Leo Varadkar has announced the government's plans to include Irish boys in the the human papilloma virus (HPV) vaccination.


Boys in Ireland will be able to avail of the cancer-preventing immunisation which is already offered to first year female secondary school students.


The government is hoping to give boys the vaccine as early as next year, after a report by the Health Information Quality Authority (HIQA) recommended the extension of the HPV shot to males.



The HIQA findings published in July 2018, stated that their assessment "found that vaccinating both boys and girls would have considerable health benefits."


Dr Máirín Ryan, HIQA’s Director of Health Technology Assessment and Deputy Chief Executive commented on the evidence supporting the inclusion of boys.


“From reviewing the evidence, HIQA has found that the HPV vaccine is safe and is effective at preventing infection with HPV."


"Extending the current girls-only HPV immunisation programme to include boys would reduce HPV-related disease in males and females in Ireland, improving patient-related outcomes and reducing mortality from HPV-related cancers.”



The Taoiseach addressed the press saying: “Hiqa are recommending that we extend the HPV vaccine to boys as has been done in quite a number of other jurisdictions.” 


“There is a quick consultation under way about that which, we anticipate, will come out in favour of doing this too," he added.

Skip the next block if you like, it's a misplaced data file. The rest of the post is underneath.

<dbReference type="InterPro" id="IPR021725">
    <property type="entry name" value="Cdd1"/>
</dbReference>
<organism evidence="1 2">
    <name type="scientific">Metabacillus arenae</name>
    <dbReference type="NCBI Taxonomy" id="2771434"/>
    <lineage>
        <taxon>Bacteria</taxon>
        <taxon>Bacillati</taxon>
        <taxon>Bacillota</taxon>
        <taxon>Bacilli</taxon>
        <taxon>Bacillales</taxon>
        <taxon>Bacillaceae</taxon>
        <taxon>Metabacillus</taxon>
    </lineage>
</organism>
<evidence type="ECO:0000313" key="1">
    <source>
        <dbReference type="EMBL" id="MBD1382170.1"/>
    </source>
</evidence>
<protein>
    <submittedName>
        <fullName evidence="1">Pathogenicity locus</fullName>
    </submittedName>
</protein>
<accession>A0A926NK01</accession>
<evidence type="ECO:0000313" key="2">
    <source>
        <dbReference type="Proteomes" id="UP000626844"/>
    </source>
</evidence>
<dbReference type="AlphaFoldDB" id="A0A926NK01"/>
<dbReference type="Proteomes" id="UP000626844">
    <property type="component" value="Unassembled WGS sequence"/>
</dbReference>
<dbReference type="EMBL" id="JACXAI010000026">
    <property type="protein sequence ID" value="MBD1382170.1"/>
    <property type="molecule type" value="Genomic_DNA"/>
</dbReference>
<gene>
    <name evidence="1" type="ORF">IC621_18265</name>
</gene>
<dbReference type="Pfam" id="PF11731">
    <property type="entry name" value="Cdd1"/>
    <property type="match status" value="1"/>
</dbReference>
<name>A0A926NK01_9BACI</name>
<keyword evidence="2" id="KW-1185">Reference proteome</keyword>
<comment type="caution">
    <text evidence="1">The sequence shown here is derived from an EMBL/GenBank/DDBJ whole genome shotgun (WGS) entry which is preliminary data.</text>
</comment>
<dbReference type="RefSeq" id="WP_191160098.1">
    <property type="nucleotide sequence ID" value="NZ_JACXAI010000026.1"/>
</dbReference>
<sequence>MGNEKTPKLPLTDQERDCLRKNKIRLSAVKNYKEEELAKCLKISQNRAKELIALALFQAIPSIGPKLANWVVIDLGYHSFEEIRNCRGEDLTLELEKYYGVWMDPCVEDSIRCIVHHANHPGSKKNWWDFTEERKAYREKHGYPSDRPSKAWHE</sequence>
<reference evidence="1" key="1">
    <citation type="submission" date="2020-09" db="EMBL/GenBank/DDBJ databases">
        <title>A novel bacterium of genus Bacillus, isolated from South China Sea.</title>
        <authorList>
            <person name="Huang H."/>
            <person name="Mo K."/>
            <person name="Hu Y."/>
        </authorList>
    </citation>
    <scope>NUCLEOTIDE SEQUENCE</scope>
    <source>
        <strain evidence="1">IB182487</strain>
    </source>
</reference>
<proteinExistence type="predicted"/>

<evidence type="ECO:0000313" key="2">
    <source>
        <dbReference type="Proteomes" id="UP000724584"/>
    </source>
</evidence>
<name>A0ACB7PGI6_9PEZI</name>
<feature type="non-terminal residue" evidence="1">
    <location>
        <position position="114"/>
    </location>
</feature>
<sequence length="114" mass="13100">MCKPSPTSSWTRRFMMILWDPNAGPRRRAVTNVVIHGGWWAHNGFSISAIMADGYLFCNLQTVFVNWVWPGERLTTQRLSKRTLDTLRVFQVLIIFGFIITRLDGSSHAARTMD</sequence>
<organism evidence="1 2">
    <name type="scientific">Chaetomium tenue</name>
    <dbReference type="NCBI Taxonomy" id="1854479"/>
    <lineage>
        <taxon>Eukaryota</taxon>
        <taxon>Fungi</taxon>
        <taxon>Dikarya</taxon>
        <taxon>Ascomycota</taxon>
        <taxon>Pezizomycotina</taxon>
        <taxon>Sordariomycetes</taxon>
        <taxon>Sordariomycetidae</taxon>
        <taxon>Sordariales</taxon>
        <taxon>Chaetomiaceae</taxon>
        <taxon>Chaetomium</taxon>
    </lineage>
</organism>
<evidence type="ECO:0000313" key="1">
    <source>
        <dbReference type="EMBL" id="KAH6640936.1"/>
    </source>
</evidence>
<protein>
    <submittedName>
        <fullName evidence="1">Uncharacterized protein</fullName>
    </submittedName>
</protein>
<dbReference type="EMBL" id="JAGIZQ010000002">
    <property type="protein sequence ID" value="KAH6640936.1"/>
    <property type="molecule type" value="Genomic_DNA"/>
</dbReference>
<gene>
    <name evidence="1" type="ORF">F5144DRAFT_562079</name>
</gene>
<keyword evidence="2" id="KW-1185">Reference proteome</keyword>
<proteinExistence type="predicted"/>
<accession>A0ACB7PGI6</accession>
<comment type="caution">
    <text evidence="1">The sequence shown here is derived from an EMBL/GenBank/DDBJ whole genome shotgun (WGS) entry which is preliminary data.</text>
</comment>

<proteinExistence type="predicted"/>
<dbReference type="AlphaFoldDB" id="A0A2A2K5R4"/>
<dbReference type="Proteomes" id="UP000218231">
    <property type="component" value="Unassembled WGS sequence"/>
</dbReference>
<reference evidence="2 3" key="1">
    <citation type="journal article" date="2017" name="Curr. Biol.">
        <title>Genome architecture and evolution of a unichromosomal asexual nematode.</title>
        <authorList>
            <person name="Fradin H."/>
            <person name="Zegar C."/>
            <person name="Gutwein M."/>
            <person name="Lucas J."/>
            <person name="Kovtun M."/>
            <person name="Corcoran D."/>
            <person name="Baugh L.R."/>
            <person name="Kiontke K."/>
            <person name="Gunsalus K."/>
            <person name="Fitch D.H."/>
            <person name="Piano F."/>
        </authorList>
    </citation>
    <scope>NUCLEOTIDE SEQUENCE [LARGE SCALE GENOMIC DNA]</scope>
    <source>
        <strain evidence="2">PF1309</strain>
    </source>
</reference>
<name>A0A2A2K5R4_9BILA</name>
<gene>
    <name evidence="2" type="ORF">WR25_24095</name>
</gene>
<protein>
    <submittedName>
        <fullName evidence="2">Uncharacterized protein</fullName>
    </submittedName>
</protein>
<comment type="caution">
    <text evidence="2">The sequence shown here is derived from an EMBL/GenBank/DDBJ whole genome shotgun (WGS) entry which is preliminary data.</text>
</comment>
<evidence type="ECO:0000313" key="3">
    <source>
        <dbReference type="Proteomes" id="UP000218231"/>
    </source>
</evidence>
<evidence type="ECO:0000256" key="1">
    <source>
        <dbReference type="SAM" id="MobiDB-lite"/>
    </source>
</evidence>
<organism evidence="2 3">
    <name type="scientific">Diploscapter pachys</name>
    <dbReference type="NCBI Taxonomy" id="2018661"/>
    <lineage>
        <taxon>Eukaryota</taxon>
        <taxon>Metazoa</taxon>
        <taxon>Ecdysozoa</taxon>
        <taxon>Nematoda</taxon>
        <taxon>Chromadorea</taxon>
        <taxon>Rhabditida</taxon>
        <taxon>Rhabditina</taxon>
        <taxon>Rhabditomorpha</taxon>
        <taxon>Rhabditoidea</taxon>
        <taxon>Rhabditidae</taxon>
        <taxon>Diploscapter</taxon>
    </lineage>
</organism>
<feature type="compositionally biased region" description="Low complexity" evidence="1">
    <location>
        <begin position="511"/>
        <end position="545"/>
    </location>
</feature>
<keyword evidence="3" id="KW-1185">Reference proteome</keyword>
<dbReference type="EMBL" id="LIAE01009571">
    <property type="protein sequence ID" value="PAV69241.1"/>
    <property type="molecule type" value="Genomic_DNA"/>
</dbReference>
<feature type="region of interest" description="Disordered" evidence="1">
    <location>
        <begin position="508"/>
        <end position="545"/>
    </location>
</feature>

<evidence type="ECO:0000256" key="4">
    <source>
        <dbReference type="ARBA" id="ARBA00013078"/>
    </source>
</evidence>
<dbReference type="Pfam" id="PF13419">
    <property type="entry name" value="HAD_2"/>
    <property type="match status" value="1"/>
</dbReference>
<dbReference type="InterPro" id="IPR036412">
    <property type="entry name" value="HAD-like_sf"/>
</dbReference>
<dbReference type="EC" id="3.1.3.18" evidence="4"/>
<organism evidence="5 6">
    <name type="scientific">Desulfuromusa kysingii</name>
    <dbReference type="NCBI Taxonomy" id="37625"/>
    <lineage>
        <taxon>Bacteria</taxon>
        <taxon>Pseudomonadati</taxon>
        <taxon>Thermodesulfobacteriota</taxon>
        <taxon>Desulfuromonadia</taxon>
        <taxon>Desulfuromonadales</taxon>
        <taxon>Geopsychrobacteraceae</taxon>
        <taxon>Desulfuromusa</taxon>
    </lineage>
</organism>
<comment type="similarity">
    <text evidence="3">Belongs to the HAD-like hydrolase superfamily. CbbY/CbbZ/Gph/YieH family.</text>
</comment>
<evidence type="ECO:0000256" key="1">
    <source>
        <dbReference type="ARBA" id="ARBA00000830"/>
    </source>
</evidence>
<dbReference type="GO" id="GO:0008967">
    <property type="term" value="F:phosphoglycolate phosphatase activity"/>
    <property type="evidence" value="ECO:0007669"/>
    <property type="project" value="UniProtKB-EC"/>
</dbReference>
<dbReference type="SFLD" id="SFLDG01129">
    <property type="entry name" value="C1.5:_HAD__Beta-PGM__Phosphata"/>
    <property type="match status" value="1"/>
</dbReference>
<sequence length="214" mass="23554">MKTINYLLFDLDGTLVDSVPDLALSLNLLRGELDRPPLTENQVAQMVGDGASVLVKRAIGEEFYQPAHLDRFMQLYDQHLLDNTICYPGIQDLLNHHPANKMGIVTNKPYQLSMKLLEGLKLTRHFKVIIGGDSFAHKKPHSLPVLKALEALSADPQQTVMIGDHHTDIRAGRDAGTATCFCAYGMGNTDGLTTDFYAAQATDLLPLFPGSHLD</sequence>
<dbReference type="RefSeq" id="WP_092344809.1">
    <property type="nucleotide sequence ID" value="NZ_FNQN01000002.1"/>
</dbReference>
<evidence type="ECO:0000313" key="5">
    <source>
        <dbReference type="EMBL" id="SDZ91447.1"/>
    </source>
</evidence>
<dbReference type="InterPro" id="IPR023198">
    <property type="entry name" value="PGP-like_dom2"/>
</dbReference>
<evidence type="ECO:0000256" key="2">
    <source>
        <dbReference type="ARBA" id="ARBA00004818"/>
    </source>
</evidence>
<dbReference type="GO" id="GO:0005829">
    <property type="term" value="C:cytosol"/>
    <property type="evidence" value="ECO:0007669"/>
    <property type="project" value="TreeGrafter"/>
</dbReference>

HPV is a group of more than 150 related viruses says the Centers for Disease Control and Prevention.


Men and women can get a number of different cancers caused by HPV infections, which are generally passed through intimate skin-to-skin contact, added the health body.



Dr Máirín Ryan spoke about the Irish figures in relation to the virus and the benefit of the vaccine. 


"On average, 539 cases of cancer associated with HPV infection are diagnosed every year in Ireland, including cervical, anal, penile and oropharyngeal cancers. HPV infection is also responsible for genital warts, with 90 percent of these caused by HPV types that are included in the vaccine.”


“No treatment exists for HPV infection, so the focus must be on preventing those at risk from acquiring the virus,” she added in the July report.



Supporting the Government's decision to heed the recommendation by HIQA, Mr Varadkar said:


“We believe it is the right thing to do, both to reduce incidents of cancer among women but also HPV infections in men which give rise to anal cancer and head and neck cancers which can be particularly nasty.”


The Taoiseach added that he hopes to “make it a reality” by 2019.